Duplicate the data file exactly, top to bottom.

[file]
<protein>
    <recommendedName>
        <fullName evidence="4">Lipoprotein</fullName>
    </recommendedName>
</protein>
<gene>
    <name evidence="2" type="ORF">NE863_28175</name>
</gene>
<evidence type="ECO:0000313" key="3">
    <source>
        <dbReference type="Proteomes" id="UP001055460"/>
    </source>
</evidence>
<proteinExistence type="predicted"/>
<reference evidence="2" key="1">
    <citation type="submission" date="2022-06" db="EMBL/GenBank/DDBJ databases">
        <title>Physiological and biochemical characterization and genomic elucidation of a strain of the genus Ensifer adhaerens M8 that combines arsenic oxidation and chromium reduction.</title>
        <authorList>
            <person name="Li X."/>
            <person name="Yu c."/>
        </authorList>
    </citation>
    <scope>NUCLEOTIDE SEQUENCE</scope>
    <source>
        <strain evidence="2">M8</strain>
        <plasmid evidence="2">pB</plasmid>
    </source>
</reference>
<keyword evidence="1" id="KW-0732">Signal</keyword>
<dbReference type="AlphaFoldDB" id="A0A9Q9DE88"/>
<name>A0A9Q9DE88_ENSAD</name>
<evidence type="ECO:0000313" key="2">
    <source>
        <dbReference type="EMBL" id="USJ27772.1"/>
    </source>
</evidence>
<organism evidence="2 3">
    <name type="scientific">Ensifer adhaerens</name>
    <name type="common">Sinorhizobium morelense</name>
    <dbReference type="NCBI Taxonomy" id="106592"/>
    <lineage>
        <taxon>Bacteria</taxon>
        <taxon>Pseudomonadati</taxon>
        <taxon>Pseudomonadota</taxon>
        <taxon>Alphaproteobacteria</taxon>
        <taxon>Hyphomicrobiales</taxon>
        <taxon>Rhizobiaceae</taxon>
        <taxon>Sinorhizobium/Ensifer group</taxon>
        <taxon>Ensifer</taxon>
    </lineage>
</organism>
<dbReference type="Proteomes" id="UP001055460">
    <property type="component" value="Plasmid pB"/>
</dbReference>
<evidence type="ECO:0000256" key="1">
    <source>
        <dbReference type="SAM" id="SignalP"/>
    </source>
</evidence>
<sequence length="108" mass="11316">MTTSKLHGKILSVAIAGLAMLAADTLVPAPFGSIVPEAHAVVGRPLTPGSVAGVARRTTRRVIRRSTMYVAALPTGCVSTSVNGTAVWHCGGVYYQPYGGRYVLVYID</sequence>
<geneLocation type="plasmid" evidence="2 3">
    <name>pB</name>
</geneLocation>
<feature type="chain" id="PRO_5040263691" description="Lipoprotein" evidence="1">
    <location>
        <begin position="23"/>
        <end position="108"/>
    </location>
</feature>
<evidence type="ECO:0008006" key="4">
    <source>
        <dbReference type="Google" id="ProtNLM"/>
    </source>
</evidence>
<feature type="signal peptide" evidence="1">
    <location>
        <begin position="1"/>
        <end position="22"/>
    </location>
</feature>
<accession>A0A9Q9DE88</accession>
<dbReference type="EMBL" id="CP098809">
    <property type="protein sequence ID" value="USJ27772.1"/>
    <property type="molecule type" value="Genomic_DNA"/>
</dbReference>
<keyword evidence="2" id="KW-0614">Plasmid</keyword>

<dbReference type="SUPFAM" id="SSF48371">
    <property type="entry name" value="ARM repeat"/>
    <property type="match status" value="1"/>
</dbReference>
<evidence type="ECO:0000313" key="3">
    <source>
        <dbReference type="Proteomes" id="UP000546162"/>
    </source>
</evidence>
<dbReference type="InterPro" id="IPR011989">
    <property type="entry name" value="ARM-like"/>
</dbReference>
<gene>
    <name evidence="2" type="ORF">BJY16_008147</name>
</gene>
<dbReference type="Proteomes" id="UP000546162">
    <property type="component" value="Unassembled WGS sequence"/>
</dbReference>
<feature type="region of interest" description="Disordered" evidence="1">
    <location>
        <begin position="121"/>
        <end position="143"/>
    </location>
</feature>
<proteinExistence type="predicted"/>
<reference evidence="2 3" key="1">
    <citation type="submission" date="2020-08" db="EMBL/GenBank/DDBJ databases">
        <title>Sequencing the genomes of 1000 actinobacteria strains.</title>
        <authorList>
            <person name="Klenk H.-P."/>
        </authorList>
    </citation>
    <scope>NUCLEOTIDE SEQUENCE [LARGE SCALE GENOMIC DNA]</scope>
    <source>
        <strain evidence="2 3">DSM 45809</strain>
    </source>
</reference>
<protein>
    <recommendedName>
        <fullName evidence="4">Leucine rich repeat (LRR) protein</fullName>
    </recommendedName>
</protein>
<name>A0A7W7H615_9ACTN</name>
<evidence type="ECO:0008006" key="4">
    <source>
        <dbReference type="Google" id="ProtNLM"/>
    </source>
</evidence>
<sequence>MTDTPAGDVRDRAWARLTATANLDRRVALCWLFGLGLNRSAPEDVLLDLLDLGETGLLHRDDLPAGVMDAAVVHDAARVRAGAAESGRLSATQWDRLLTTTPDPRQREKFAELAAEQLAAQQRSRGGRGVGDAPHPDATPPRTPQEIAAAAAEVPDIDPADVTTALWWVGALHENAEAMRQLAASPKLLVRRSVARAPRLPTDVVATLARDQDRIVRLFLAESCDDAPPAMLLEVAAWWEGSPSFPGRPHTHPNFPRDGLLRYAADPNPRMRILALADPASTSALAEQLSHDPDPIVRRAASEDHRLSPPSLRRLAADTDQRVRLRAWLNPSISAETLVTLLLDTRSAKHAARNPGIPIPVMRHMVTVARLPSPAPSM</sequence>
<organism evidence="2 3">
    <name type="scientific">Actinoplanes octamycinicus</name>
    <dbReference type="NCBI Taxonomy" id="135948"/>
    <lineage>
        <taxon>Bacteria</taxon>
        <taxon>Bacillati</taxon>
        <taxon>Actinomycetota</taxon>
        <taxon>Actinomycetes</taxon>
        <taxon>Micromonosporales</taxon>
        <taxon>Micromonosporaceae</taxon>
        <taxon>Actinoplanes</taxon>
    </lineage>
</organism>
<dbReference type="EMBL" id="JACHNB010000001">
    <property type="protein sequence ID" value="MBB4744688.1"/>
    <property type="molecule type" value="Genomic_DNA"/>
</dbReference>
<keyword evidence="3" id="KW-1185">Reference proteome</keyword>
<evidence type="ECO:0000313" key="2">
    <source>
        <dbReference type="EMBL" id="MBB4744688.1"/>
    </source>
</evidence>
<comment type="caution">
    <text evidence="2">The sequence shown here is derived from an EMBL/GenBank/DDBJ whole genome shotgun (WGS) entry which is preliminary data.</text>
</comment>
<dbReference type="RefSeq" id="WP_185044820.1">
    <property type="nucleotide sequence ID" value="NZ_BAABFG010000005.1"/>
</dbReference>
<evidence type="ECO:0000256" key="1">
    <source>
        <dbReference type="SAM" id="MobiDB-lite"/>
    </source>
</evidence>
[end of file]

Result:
<protein>
    <recommendedName>
        <fullName evidence="4">Lipoprotein</fullName>
    </recommendedName>
</protein>
<gene>
    <name evidence="2" type="ORF">NE863_28175</name>
</gene>
<evidence type="ECO:0000313" key="3">
    <source>
        <dbReference type="Proteomes" id="UP001055460"/>
    </source>
</evidence>
<proteinExistence type="predicted"/>
<reference evidence="2" key="1">
    <citation type="submission" date="2022-06" db="EMBL/GenBank/DDBJ databases">
        <title>Physiological and biochemical characterization and genomic elucidation of a strain of the genus Ensifer adhaerens M8 that combines arsenic oxidation and chromium reduction.</title>
        <authorList>
            <person name="Li X."/>
            <person name="Yu c."/>
        </authorList>
    </citation>
    <scope>NUCLEOTIDE SEQUENCE</scope>
    <source>
        <strain evidence="2">M8</strain>
        <plasmid evidence="2">pB</plasmid>
    </source>
</reference>
<keyword evidence="1" id="KW-0732">Signal</keyword>
<dbReference type="AlphaFoldDB" id="A0A9Q9DE88"/>
<name>A0A9Q9DE88_ENSAD</name>
<evidence type="ECO:0000313" key="2">
    <source>
        <dbReference type="EMBL" id="USJ27772.1"/>
    </source>
</evidence>
<organism evidence="2 3">
    <name type="scientific">Ensifer adhaerens</name>
    <name type="common">Sinorhizobium morelense</name>
    <dbReference type="NCBI Taxonomy" id="106592"/>
    <lineage>
        <taxon>Bacteria</taxon>
        <taxon>Pseudomonadati</taxon>
        <taxon>Pseudomonadota</taxon>
        <taxon>Alphaproteobacteria</taxon>
        <taxon>Hyphomicrobiales</taxon>
        <taxon>Rhizobiaceae</taxon>
        <taxon>Sinorhizobium/Ensifer group</taxon>
        <taxon>Ensifer</taxon>
    </lineage>
</organism>
<dbReference type="Proteomes" id="UP001055460">
    <property type="component" value="Plasmid pB"/>
</dbReference>
<evidence type="ECO:0000256" key="1">
    <source>
        <dbReference type="SAM" id="SignalP"/>
    </source>
</evidence>
<sequence length="108" mass="11316">MTTSKLHGKILSVAIAGLAMLAADTLVPAPFGSIVPEAHAVVGRPLTPGSVAGVARRTTRRVIRRSTMYVAALPTGCVSTSVNGTAVWHCGGVYYQPYGGRYVLVYID</sequence>
<geneLocation type="plasmid" evidence="2 3">
    <name>pB</name>
</geneLocation>
<feature type="chain" id="PRO_5040263691" description="Lipoprotein" evidence="1">
    <location>
        <begin position="23"/>
        <end position="108"/>
    </location>
</feature>
<evidence type="ECO:0008006" key="4">
    <source>
        <dbReference type="Google" id="ProtNLM"/>
    </source>
</evidence>
<feature type="signal peptide" evidence="1">
    <location>
        <begin position="1"/>
        <end position="22"/>
    </location>
</feature>
<accession>A0A9Q9DE88</accession>
<dbReference type="EMBL" id="CP098809">
    <property type="protein sequence ID" value="USJ27772.1"/>
    <property type="molecule type" value="Genomic_DNA"/>
</dbReference>
<keyword evidence="2" id="KW-0614">Plasmid</keyword>

<dbReference type="SUPFAM" id="SSF48371">
    <property type="entry name" value="ARM repeat"/>
    <property type="match status" value="1"/>
</dbReference>
<evidence type="ECO:0000313" key="3">
    <source>
        <dbReference type="Proteomes" id="UP000546162"/>
    </source>
</evidence>
<dbReference type="InterPro" id="IPR011989">
    <property type="entry name" value="ARM-like"/>
</dbReference>
<gene>
    <name evidence="2" type="ORF">BJY16_008147</name>
</gene>
<dbReference type="Proteomes" id="UP000546162">
    <property type="component" value="Unassembled WGS sequence"/>
</dbReference>
<feature type="region of interest" description="Disordered" evidence="1">
    <location>
        <begin position="121"/>
        <end position="143"/>
    </location>
</feature>
<proteinExistence type="predicted"/>
<reference evidence="2 3" key="1">
    <citation type="submission" date="2020-08" db="EMBL/GenBank/DDBJ databases">
        <title>Sequencing the genomes of 1000 actinobacteria strains.</title>
        <authorList>
            <person name="Klenk H.-P."/>
        </authorList>
    </citation>
    <scope>NUCLEOTIDE SEQUENCE [LARGE SCALE GENOMIC DNA]</scope>
    <source>
        <strain evidence="2 3">DSM 45809</strain>
    </source>
</reference>
<protein>
    <recommendedName>
        <fullName evidence="4">Leucine rich repeat (LRR) protein</fullName>
    </recommendedName>
</protein>
<name>A0A7W7H615_9ACTN</name>
<evidence type="ECO:0008006" key="4">
    <source>
        <dbReference type="Google" id="ProtNLM"/>
    </source>
</evidence>
<sequence>MTDTPAGDVRDRAWARLTATANLDRRVALCWLFGLGLNRSAPEDVLLDLLDLGETGLLHRDDLPAGVMDAAVVHDAARVRAGAAESGRLSATQWDRLLTTTPDPRQREKFAELAAEQLAAQQRSRGGRGVGDAPHPDATPPRTPQEIAAAAAEVPDIDPADVTTALWWVGALHENAEAMRQLAASPKLLVRRSVARAPRLPTDVVATLARDQDRIVRLFLAESCDDAPPAMLLEVAAWWEGSPSFPGRPHTHPNFPRDGLLRYAADPNPRMRILALADPASTSALAEQLSHDPDPIVRRAASEDHRLSPPSLRRLAADTDQRVRLRAWLNPSISAETLVTLLLDTRSAKHAARNPGIPIPVMRHMVTVARLPSPAPSM</sequence>
<organism evidence="2 3">
    <name type="scientific">Actinoplanes octamycinicus</name>
    <dbReference type="NCBI Taxonomy" id="135948"/>
    <lineage>
        <taxon>Bacteria</taxon>
        <taxon>Bacillati</taxon>
        <taxon>Actinomycetota</taxon>
        <taxon>Actinomycetes</taxon>
        <taxon>Micromonosporales</taxon>
        <taxon>Micromonosporaceae</taxon>
        <taxon>Actinoplanes</taxon>
    </lineage>
</organism>
<dbReference type="EMBL" id="JACHNB010000001">
    <property type="protein sequence ID" value="MBB4744688.1"/>
    <property type="molecule type" value="Genomic_DNA"/>
</dbReference>
<keyword evidence="3" id="KW-1185">Reference proteome</keyword>
<evidence type="ECO:0000313" key="2">
    <source>
        <dbReference type="EMBL" id="MBB4744688.1"/>
    </source>
</evidence>
<comment type="caution">
    <text evidence="2">The sequence shown here is derived from an EMBL/GenBank/DDBJ whole genome shotgun (WGS) entry which is preliminary data.</text>
</comment>
<dbReference type="RefSeq" id="WP_185044820.1">
    <property type="nucleotide sequence ID" value="NZ_BAABFG010000005.1"/>
</dbReference>
<evidence type="ECO:0000256" key="1">
    <source>
        <dbReference type="SAM" id="MobiDB-lite"/>
    </source>
</evidence>